A corporate bookmaker has an overall objective of creating a profit for itself. This is the point of emphasis from the owners and the shareholders. If you are not able to create and increase your profits, you will be shown the door. Employees at the bookmakers look for ways to satisfy their individual targets and expectations set for them, and the easiest way for them to reach profitability and to increase their margins is to remove any punters that look like they might cut into these margins. Corporate bookmakers are not easy to understand and are tough opponents to have. These corporations have a high number of employees, with different areas of expertise. All of them have a need to get paid, and the same goes for the owners and the shareholders. In my honest opinion, there is a culture of being unfair towards the customer on a constant basis, when there is no need for this. This means that bookmakers try to mislead and use the very people that pay their wages.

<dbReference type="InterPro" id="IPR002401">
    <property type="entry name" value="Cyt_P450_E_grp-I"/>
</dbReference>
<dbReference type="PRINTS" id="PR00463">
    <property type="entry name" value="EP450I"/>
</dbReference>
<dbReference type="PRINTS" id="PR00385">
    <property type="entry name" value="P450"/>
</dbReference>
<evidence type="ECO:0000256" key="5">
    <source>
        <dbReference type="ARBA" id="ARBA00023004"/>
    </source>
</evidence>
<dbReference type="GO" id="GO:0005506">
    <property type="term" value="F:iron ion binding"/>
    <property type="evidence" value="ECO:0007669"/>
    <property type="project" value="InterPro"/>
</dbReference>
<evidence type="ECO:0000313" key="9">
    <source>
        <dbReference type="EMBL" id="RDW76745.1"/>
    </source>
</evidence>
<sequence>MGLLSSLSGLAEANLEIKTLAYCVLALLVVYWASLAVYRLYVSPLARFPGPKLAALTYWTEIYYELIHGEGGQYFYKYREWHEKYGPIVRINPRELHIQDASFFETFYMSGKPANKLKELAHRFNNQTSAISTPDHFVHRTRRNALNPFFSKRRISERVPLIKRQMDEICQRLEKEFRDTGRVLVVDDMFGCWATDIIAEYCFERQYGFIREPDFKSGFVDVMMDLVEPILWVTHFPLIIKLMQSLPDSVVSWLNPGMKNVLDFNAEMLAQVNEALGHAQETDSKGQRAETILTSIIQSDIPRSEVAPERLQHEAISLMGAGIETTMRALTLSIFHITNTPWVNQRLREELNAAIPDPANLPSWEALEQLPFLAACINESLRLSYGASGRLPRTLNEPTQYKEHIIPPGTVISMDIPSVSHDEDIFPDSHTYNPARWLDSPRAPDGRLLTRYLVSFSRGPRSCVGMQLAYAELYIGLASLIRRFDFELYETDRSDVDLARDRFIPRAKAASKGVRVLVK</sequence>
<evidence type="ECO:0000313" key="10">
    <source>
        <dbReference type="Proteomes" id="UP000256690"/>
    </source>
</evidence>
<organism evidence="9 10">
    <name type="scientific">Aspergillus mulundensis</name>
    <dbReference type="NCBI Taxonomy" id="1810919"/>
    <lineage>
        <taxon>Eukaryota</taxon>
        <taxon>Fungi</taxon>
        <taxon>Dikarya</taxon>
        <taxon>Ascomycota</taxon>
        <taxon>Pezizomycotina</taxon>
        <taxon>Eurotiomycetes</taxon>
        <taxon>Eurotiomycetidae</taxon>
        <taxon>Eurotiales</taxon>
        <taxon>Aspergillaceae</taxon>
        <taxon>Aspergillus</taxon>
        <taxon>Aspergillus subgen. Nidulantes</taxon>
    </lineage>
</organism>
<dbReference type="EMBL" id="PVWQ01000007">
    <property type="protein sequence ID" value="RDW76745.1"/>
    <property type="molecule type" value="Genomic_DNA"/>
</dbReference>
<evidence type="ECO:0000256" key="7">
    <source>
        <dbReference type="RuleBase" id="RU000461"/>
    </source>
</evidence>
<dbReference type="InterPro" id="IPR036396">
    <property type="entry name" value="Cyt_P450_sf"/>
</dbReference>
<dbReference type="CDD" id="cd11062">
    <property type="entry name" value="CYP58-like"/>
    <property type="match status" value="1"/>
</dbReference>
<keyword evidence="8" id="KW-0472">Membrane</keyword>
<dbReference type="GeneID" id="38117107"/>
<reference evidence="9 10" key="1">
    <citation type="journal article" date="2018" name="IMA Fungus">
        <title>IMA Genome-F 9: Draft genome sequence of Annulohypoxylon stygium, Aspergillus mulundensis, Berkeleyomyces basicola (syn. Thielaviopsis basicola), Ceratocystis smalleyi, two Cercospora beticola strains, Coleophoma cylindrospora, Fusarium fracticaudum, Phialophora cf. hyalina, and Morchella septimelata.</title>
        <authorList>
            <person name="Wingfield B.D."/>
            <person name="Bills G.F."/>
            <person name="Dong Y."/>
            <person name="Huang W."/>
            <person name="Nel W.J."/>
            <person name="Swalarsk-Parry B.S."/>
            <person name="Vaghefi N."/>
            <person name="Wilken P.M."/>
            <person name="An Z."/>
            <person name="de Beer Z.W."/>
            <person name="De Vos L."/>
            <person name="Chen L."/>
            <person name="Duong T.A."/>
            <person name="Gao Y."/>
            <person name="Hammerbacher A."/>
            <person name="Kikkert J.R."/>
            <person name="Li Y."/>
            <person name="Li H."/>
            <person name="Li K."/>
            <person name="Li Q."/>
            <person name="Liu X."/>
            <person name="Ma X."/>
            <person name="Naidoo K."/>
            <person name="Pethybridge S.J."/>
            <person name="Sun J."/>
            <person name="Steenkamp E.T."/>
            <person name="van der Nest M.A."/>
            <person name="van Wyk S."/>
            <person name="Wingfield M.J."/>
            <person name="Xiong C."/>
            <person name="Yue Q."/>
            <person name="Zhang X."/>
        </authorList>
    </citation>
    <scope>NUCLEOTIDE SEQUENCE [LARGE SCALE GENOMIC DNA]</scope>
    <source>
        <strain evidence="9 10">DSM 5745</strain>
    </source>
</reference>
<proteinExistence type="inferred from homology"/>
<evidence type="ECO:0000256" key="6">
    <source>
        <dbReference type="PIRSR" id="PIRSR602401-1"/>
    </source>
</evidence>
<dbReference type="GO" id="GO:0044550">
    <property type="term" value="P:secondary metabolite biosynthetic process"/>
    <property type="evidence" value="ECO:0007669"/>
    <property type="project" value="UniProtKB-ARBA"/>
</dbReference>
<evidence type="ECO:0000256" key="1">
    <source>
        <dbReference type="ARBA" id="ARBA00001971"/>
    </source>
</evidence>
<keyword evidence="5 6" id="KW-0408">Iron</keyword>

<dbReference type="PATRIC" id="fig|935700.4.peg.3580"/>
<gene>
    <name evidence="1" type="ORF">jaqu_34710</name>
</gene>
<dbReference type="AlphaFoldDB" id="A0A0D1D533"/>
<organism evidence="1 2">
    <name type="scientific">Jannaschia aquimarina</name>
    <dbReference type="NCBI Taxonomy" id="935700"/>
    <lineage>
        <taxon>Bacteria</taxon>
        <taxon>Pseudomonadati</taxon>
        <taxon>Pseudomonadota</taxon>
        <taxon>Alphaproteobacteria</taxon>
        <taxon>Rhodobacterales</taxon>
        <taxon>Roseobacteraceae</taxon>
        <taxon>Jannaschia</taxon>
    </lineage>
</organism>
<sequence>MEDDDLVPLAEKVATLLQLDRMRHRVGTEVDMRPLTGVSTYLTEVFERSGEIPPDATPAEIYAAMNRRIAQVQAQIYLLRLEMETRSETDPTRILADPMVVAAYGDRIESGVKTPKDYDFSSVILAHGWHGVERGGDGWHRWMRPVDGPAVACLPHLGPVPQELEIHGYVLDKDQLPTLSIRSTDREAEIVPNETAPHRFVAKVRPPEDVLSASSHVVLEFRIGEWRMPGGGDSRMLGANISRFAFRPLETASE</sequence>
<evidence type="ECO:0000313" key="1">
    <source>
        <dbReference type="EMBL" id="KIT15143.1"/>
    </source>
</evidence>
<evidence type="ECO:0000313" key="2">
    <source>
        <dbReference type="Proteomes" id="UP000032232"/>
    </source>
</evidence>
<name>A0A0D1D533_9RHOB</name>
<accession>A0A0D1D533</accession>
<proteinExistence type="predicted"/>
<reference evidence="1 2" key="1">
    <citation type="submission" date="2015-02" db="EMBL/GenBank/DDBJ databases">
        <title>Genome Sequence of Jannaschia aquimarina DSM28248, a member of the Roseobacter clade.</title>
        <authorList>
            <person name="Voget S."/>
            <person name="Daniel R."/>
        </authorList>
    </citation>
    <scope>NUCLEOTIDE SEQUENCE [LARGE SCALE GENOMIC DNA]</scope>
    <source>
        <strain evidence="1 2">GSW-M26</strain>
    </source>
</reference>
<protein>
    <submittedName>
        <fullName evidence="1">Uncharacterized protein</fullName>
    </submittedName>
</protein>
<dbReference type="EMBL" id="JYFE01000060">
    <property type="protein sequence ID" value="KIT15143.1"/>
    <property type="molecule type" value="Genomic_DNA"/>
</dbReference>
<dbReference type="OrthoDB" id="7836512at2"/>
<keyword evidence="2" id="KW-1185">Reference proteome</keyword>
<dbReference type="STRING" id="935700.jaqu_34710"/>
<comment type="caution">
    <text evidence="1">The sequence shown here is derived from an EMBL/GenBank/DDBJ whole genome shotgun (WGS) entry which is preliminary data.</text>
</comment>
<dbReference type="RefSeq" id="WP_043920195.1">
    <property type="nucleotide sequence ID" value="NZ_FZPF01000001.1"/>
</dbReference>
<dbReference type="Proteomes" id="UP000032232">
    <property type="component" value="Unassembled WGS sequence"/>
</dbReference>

Personally it annoys me as a punter, because I know for a fact that they do it to me. The difference between me and other punters is that I understand how it works.
How Bookmakers Identify And Profile Winning Players
Now, let us get to the point of this article – how accounts are noticed. At the bookmakers where I have worked previously, we have had teams that work entirely with risk, and who monitor the activity of customers, trends in the market and specific players, etc.
Below I will go through a few techniques the bookmakers use to profile:
- IP Addresses are tracked for accounts and for bets. This means that even though you create a new account with the names of, for example, your family, it will not work. If you ever place a bet or use the same account that has the same IP Address, the account will be flagged in an instance, and will be under observation in the time going forward.
Another example is the MAC Address, as this is information that is captured, but to my knowledge it is not used in the filtering process. In addition to this, bookmakers will notice if you and “your mom” begin placing the same bets, as your profiles will match each other.